Received: 15 July 2017 / Revised: 8 August 2017 / Accepted: 14 August 2017 / Published: 18 August 2017
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Abstract
There are many risks that students face while abroad; from tragic accidents, illness, and disease to becoming victims of violent crimes. Human trafficking is an international threat facing everyone. While victims of human trafficking come from all walks of life, in particular, individuals
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There are many risks that students face while abroad; from tragic accidents, illness, and disease to becoming victims of violent crimes. Human trafficking is an international threat facing everyone. While victims of human trafficking come from all walks of life, in particular, individuals belonging to vulnerable populations are often targeted for this method of exploitation. Cultural competency, language barriers, and ignorance as to resources are all factors which contribute to the increased vulnerability of students studying abroad. An institution providing opportunities for international study should develop an effective approach to mitigate the risk of human trafficking through programs designed to enable students to protect themselves and others effectively. This paper comments on best practices for risk management, and explores different avenues and relevant law for increased transparency in study abroad risk. Full article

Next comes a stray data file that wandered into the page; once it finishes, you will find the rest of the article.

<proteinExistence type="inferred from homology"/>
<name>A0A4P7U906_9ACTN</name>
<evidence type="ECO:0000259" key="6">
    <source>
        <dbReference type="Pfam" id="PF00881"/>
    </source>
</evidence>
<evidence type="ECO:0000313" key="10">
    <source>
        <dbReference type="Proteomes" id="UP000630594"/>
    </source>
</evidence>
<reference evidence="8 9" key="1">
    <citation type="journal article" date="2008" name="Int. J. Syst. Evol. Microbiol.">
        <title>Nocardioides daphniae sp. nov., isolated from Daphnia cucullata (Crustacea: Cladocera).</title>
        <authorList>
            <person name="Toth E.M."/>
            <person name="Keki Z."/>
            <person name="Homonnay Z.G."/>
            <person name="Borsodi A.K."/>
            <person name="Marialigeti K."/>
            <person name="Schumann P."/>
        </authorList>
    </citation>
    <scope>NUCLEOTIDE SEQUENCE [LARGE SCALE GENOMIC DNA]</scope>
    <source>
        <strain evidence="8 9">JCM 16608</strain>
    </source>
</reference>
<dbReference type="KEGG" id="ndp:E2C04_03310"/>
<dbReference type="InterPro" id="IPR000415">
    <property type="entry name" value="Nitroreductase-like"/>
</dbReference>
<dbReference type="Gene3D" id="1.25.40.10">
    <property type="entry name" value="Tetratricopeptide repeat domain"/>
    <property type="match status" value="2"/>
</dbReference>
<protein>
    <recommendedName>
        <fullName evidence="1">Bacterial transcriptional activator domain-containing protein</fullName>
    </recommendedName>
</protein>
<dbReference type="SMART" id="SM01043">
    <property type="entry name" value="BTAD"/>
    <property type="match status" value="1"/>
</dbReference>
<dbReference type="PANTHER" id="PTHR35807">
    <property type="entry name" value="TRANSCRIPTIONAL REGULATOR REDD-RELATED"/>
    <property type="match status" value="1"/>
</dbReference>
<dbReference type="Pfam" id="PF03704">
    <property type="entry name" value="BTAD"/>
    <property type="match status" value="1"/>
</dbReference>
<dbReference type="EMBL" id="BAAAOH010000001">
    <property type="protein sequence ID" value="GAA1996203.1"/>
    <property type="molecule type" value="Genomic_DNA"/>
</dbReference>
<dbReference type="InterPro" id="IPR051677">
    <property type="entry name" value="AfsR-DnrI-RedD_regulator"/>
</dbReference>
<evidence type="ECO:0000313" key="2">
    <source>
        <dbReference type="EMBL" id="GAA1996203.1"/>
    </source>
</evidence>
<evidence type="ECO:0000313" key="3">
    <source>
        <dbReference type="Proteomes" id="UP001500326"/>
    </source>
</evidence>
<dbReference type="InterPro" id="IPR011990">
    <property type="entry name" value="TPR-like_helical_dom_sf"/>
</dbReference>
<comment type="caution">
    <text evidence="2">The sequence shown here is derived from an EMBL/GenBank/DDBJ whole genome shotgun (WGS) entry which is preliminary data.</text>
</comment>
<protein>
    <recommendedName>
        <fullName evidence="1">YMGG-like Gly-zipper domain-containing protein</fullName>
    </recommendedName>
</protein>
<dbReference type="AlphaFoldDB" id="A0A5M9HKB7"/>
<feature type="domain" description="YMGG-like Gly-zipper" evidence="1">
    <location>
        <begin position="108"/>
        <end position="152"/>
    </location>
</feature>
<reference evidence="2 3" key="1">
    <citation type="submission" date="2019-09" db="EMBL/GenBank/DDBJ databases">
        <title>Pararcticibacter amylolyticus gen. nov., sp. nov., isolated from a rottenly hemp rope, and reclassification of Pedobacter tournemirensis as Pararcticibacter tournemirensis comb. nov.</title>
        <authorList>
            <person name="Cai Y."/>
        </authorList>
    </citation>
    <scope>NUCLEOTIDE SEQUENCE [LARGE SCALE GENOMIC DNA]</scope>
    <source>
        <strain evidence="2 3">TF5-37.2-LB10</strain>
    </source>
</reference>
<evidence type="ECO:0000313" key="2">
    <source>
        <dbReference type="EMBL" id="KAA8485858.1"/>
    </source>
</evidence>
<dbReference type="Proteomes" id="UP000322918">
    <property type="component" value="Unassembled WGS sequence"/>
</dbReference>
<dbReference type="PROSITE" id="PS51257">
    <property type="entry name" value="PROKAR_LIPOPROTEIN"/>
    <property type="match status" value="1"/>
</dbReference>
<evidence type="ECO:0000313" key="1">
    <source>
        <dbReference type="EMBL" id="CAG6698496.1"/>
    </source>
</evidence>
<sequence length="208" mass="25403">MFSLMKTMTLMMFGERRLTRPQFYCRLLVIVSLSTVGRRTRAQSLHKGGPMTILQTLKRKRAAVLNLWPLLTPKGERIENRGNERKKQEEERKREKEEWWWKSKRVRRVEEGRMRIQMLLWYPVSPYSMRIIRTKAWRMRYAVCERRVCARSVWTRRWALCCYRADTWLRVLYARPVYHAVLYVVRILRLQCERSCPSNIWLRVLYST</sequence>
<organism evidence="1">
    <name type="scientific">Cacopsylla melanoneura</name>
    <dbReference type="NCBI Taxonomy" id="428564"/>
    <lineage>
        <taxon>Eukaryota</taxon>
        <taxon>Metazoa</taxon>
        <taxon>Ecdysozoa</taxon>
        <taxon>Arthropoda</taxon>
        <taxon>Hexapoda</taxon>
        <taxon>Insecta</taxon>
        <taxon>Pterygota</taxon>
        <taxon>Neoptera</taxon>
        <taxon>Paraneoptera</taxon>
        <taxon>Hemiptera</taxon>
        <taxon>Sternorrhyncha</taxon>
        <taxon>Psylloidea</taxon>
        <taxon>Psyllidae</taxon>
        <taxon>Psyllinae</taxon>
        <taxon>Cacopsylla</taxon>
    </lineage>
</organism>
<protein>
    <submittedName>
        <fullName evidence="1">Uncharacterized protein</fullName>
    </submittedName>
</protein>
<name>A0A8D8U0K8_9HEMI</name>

(This article belongs to the Special Issue Law and Higher Education)
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Open AccessArticle Some Parents Are More Equal than Others: Discrimination against People with Disabilities under Adoption Law
Laws 2017, 6(3), 15; doi:10.3390/laws6030015
Received: 31 May 2017 / Revised: 8 August 2017 / Accepted: 9 August 2017 / Published: 23 August 2017